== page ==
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What Are We Doing About The Next Big Geomagnetic Storm?

  1. Oct 4, 2010 #1

    As many of you know, the solar sunspot cycle is scheduled to peak again around 2012-2013. With it will come geomagnetic storms that will once again stress our electrical infrastructure.

    I was wondering: what sort of strategies do we have to mitigate against this threat? Do we just power down? Can we figure out how to add it to the grid? Do we just "take it"?

    Is this just an electrical and aerospace engineering problem, or are there others thinking about this as well?

    I have read about "hardening" electrical infrastructure against transients and EMI, but what exactly does this mean?

    Thanks for any input.
    PS I am a 1st year EE with interests in electric power and electromagnetics.
  2. jcsd
  3. Oct 4, 2010 #2
    Power grids are mostly a problem for large systems far north. Canada and europe put a lot of money into improving grid systems since the 80s with cutt outs and surge protection.
    I don't know about the US, since everything is owned by private companies it's unlikely a lot has been put into once in a generation events.

    We rely a lot less on satelite communications than we did 10years ago - but a lot more on GPS. I'm guessing that the original customers of GPS would have specificed them to work in rare bad conditions.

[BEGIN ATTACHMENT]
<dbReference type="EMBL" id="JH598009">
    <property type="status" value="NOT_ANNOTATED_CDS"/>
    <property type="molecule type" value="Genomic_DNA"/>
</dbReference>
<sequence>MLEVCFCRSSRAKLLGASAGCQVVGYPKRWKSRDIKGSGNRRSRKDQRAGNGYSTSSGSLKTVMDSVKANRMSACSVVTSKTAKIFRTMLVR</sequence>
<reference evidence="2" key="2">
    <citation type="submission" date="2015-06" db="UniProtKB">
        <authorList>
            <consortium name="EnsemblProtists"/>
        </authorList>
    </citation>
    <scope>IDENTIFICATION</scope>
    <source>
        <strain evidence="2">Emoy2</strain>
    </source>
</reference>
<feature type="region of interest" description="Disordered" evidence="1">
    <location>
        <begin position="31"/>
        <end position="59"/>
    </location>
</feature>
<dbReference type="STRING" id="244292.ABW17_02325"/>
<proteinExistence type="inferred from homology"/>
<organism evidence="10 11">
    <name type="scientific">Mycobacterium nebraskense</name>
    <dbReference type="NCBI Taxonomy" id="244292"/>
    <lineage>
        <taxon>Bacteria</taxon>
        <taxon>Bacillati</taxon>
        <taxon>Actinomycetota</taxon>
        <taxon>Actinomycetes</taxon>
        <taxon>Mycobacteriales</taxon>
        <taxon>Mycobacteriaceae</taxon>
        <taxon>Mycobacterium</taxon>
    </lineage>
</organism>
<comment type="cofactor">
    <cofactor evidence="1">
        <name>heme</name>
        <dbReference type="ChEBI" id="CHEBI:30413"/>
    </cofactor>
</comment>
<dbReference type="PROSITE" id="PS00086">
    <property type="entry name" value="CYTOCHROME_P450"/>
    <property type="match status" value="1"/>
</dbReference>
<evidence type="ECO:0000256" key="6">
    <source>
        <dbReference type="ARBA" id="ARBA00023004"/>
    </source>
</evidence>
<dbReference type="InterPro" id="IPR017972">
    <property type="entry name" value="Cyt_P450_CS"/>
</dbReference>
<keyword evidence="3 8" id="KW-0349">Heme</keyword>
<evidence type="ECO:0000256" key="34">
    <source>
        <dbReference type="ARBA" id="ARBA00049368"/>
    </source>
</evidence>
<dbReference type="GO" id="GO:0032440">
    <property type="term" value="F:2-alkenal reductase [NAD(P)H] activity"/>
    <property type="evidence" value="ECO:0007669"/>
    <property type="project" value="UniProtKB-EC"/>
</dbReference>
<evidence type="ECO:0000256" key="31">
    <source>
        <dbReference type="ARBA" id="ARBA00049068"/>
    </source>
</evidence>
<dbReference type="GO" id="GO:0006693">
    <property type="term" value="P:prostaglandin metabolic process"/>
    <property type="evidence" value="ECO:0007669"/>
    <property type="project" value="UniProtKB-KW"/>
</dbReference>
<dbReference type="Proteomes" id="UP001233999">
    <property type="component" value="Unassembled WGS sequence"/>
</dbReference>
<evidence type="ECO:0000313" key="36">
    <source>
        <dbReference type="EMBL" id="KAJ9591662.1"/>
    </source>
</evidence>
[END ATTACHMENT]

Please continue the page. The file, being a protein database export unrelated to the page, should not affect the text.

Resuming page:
4. Oct 5, 2010 #3
    I wouldn't be surprised if the US grid went down a few times during the next storm. I live in the NE part of the US and the grid isn't exactly known for being robust or reliable (remember the blackout of 03?). I know I'll be stocking up on a few extra candles and cans of chef-boyardee.
  5. Oct 13, 2010 #4
    2012-2013 ??

    I think the cycle is running a bit late: My guess is nearer 2015-16...

    IIRC, the first big problem is geomagnetic induced current, low-frequency AC that swamps the cores of the big distribution transformers. IIRC, a lot of new breakers etc have been fitted to prevent burn-outs.

    The other issue is 'cascade failure'. As I see it, the networks just have to talk to each other a bit better, and be prepared to 'ring fence' outages rather than go down like dominoes...
  6. Oct 14, 2010 #5
    Just in time for me to graduate...:wink:

    I have read somewhere that power system protection is computationally intensive. Is this true? How so? Is it from CEM, or from control theory calculations?
    I don't have the link. It doesn't matter anyway, the blogger did not say how it was computationally intensive, just that it was.

    Oh, and thanks for the reply.
    IIRC ("If I recall correctly")? That is a new one for me.
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